Springfield, VA 22151
(703) 256-8554


Reasons to Consider Laser Gingival Recontouring

Posted in Laser Dentistry

Gingival recontouring is the procedure that involves adjusting the margin of the gum tissue along the teeth. It can be done with soft tissue lasers, taking only a few minutes, and eliminating the healing time that is needed when it is performed with traditional surgical methods. In fact, laser periodontal therapy generally has no discomfort whatsoever, and the results are instant! Here are 3 benefits that you might want to think about when taking gum recontouring into consideration:

Gummy smiles.

When you smile, do you see more gum tissue than teeth? Gummy smiles can make some people not want to smile at all, because they are paranoid of how their smile looks. Adjusting the margin of the gums allows more tooth surface to be seen. Sometimes excess tissue may grow due to medications that are taken, and laser recontouring is an effective way to control that overgrowth. 

Teeth that appear short, or uneven.

If too much gum tissue covers the teeth, then the teeth appear shorter than they really are. Irregular margins of the gum tissue can make teeth look different sizes than they other ones next to them, or generally shorter overall. Adjusting the margin of the gumline helps create a uniform appearance across the mouth, and teeth that are sized appropriately. 

Little tooth exposure when treatments are needed.

Sometimes treatments like crowns need to be completed, but there is not enough tooth structure exposed for the crown to be cemented onto. By reducing the gumline around these teeth and lengthening the amount of crown visible above the gums, teeth can be restored much easier and stay healthier around their new restorations.

Posted on behalf of Dr. Virginia Kirkland, North Point Periodontics



Gum Grafting

Posted in Gum Disease

Do you suffer from gum recession, or areas of increased tooth sensitivity? If your gums do not cover your teeth adequately, it can leave a portion of your tooth exposed that isn’t meant to be. This area is called dentin, and dentin is typically covered by the gums and tooth enamel. When dentin is exposed, it can place the tooth at an increased risk for gum disease and tooth sensitivity.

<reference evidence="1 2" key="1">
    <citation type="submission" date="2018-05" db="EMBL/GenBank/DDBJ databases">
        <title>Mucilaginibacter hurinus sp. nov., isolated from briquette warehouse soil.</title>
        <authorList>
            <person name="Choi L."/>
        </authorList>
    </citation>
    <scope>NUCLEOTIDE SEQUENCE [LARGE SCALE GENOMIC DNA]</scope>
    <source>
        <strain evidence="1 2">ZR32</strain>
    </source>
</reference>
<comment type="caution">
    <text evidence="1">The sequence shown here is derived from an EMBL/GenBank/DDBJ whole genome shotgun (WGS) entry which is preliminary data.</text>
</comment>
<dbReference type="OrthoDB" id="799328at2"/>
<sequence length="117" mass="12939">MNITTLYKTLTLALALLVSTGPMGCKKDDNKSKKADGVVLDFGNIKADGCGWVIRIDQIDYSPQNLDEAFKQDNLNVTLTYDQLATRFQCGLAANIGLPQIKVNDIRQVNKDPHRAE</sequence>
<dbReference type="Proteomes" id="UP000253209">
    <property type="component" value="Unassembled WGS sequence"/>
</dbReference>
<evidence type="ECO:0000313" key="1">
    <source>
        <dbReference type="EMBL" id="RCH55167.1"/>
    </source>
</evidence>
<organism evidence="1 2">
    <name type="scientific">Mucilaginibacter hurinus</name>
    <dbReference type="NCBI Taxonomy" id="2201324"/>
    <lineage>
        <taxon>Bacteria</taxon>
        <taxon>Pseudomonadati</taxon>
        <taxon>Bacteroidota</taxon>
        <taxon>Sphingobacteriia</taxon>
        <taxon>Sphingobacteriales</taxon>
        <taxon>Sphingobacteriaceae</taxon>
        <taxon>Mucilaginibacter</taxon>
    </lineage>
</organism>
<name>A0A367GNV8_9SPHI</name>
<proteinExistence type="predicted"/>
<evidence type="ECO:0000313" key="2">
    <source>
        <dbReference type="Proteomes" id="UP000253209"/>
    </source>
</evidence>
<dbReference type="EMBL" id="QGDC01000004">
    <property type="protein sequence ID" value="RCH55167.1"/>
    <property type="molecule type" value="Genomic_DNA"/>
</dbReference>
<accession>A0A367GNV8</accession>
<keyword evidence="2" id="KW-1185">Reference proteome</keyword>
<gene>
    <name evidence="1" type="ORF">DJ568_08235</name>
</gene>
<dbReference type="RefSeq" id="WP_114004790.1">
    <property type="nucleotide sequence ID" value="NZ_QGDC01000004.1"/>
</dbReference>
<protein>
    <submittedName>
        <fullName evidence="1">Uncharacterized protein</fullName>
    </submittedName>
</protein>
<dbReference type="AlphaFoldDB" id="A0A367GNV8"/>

Recession is typically caused by:

  • Abrasive toothbrushing
  • Tobacco use
  • Gum disease
  • Crowded teeth
  • Overzealous orthodontic treatments

Because dentin is porous, it makes the tooth very sensitive to what is on the outside. Simple cool drinks may send shocking jolts through straight to the nerve. While sensitivity toothpaste can help alleviate some of the problems with sensitivity, they do not protect the structural stability of the tooth which as been lost. If recession progresses severely, it can lead to tooth loss and replacement of the missing teeth with dental implants, a bridge, or dentures.

Unfortunately, receded gums do not repair themselves. Gum grafting allows patients to have these severe recession areas covered with new gum tissue, protecting the tooth surface as well as improving the stability of the tooth. This is especially important for patients that have localized areas of severe gum disease and are at risk of losing the tooth.

To perform gingival grafting, a piece of donor tissue is taken from another site in the patient’s body (such as the roof of the mouth), or from a tissue bank. The tissue is then placed within a small pocket just under the patient’s natural gumline, and blanketed around the tooth into the desired position. Depending on the type of graft needed, it may or may not require sutures or dressings during the healing period.